2020 PEN/E.O. Wilson Literary Science Writing Award Finalist
“A superb journalist, in the most honorable tradition of that craft.”
The “quintessential unembedded reporter” (Jeremy Scahill) undertakes a global quest to discover how we will cope with our planet’s changing ecosystems
After spending nearly a decade overseas as a war reporter, Dahr Jamail returns to America and renews his passion for mountaineering, only to find that the slopes he had once climbed have been irrevocably changed by climate disruption. In response Jamail embarks on a journey that takes him from Alaska to Australia’s Great Barrier Reef, via Guam and the Amazon rainforest, to try and comprehend the heartbreaking fact that humans have irreparably changed the planet and a child born today will live in a completely different world than her parents.
In The End of Ice , Jamail’s evocative chronicle of his journey, the author is accompanied by climate scientists, photographers, and people whose families have fished, farmed, and lived in the areas he visits for centuries. As his journey continues Jamail begins to accept the fact that Earth, most likely, is in a hospice situation. Ironically, this allows him to renew his passion for the planet’s wild places, cherishing Earth in a way he has never been able to before.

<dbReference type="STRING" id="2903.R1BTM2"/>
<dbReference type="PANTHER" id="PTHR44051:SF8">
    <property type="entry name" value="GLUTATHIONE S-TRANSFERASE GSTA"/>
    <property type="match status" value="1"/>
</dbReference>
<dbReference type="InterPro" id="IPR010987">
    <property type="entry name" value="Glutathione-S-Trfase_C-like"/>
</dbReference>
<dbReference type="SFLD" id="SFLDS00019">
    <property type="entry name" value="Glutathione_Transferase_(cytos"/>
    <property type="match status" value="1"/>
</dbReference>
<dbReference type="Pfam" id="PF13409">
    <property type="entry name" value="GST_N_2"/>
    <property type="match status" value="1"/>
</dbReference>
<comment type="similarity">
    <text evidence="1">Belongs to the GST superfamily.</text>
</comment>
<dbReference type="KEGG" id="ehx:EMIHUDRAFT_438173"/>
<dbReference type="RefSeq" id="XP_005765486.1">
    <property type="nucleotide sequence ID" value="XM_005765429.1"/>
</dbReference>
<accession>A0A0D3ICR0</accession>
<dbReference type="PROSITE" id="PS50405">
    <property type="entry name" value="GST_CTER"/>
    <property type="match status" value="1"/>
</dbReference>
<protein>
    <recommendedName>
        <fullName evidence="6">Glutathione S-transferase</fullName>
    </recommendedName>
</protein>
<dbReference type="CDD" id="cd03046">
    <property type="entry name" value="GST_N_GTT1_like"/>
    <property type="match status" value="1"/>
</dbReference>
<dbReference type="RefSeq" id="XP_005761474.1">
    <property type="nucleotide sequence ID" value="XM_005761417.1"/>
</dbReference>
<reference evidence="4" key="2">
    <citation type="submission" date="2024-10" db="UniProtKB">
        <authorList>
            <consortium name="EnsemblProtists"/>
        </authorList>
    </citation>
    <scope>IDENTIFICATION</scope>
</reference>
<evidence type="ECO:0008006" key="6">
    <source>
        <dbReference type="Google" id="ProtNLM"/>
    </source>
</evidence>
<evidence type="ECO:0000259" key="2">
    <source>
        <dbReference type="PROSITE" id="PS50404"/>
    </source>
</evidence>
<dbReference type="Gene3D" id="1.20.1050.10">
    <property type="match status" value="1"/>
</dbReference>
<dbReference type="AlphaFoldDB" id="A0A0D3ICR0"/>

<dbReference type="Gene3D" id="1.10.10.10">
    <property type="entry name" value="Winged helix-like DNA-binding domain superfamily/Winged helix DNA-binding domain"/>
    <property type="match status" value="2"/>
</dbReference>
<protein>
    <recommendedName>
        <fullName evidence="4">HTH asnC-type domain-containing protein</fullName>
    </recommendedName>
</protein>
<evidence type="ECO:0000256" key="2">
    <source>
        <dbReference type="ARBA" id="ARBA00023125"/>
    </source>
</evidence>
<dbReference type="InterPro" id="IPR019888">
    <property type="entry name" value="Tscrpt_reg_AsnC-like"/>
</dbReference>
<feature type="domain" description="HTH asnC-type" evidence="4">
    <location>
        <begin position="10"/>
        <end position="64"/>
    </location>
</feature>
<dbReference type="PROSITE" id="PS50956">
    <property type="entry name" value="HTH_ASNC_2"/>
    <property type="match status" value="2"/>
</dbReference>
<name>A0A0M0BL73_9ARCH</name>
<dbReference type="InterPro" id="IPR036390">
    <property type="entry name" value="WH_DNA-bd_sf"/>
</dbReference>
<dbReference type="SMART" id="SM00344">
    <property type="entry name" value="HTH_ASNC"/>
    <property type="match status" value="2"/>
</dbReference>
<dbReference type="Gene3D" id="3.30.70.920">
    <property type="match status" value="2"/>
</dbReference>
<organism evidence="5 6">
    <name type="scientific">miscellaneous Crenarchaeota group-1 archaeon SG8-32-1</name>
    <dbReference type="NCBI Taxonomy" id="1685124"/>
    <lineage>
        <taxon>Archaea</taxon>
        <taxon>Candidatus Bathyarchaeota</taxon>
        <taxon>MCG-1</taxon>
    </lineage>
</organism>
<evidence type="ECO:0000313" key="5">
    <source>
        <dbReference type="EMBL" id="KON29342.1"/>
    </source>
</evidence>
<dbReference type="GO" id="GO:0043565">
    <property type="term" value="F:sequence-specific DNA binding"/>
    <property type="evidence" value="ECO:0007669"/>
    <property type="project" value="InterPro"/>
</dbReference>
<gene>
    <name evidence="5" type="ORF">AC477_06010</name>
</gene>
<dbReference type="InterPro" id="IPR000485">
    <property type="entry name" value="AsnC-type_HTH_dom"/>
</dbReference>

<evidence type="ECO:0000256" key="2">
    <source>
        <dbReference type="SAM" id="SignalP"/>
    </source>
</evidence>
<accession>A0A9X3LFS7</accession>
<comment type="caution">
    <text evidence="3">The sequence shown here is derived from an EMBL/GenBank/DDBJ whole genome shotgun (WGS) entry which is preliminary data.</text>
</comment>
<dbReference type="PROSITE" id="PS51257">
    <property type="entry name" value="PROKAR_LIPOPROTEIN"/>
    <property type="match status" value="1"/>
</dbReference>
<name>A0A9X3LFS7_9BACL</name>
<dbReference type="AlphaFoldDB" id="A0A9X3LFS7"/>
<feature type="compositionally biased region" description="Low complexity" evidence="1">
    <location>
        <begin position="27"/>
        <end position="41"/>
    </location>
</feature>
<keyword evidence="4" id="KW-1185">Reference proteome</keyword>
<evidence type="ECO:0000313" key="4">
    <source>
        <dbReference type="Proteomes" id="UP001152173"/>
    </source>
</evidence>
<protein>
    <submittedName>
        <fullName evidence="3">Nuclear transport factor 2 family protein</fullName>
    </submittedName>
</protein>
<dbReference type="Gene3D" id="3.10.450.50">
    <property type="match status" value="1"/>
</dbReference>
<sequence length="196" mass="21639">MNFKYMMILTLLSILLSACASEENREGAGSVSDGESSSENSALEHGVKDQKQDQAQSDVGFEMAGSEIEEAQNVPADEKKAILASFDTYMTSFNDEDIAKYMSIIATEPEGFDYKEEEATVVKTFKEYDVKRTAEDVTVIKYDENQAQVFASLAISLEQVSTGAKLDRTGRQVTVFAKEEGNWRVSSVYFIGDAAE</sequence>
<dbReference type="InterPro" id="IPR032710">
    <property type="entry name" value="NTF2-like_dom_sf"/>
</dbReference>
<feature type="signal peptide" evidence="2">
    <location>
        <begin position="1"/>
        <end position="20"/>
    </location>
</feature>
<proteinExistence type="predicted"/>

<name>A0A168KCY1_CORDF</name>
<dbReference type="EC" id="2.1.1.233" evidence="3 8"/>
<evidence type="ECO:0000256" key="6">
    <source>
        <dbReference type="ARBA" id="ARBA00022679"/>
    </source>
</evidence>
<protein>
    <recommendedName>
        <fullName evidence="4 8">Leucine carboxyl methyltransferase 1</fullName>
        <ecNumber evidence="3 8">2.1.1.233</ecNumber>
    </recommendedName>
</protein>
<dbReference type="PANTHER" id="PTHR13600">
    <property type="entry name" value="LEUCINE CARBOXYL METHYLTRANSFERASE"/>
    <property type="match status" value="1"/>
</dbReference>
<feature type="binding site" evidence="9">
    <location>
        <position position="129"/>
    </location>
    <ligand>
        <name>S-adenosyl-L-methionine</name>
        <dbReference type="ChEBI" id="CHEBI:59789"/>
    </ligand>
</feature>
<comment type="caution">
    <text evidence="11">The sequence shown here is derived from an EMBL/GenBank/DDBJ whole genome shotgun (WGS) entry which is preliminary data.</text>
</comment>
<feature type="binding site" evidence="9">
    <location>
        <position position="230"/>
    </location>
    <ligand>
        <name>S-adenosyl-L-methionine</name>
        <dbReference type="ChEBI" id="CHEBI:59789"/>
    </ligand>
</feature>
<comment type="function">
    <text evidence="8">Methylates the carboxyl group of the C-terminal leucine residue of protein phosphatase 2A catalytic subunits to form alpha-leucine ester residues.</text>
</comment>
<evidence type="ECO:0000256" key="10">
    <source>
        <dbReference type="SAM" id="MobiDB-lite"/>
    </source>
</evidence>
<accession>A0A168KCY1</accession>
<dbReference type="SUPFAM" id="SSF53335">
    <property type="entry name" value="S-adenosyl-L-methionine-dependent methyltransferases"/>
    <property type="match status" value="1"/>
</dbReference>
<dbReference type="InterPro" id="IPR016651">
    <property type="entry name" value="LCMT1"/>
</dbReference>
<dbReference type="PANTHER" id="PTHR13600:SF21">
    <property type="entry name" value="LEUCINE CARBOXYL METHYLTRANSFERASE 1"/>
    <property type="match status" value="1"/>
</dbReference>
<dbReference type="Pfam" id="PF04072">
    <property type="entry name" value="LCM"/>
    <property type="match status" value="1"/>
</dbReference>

Like no other book, The End of Ice chronicles both the catastrophic reality of our situation and the incalculable necessity of relishing this vulnerable, fragile planet while we still can.
|Publisher:||New Press, The|
|Product dimensions:||5.70(w) x 8.50(h) x 1.00(d)|
About the Author
Dahr Jamail, a Truthout staff reporter, is the author of Beyond the Green Zone: Dispatches from an Unembedded Journalist in Occupied Iraq. Jamail has reported from the Middle East over the last ten years, and he has won the Martha Gellhorn Prize for Journalism. He lives in Washington State.
Table of Contents
1 Denali 11
2 Time Becomes Unfrozen 27
3 The Canary in the Coal Mine 53
4 Farewell Coral 75
5 The Coming Atlantis 101
6 The Fate of the Forests 133
7 The Fuses Are Lit 157
8 The End at the Top of the World 181
Conclusion: Presence 209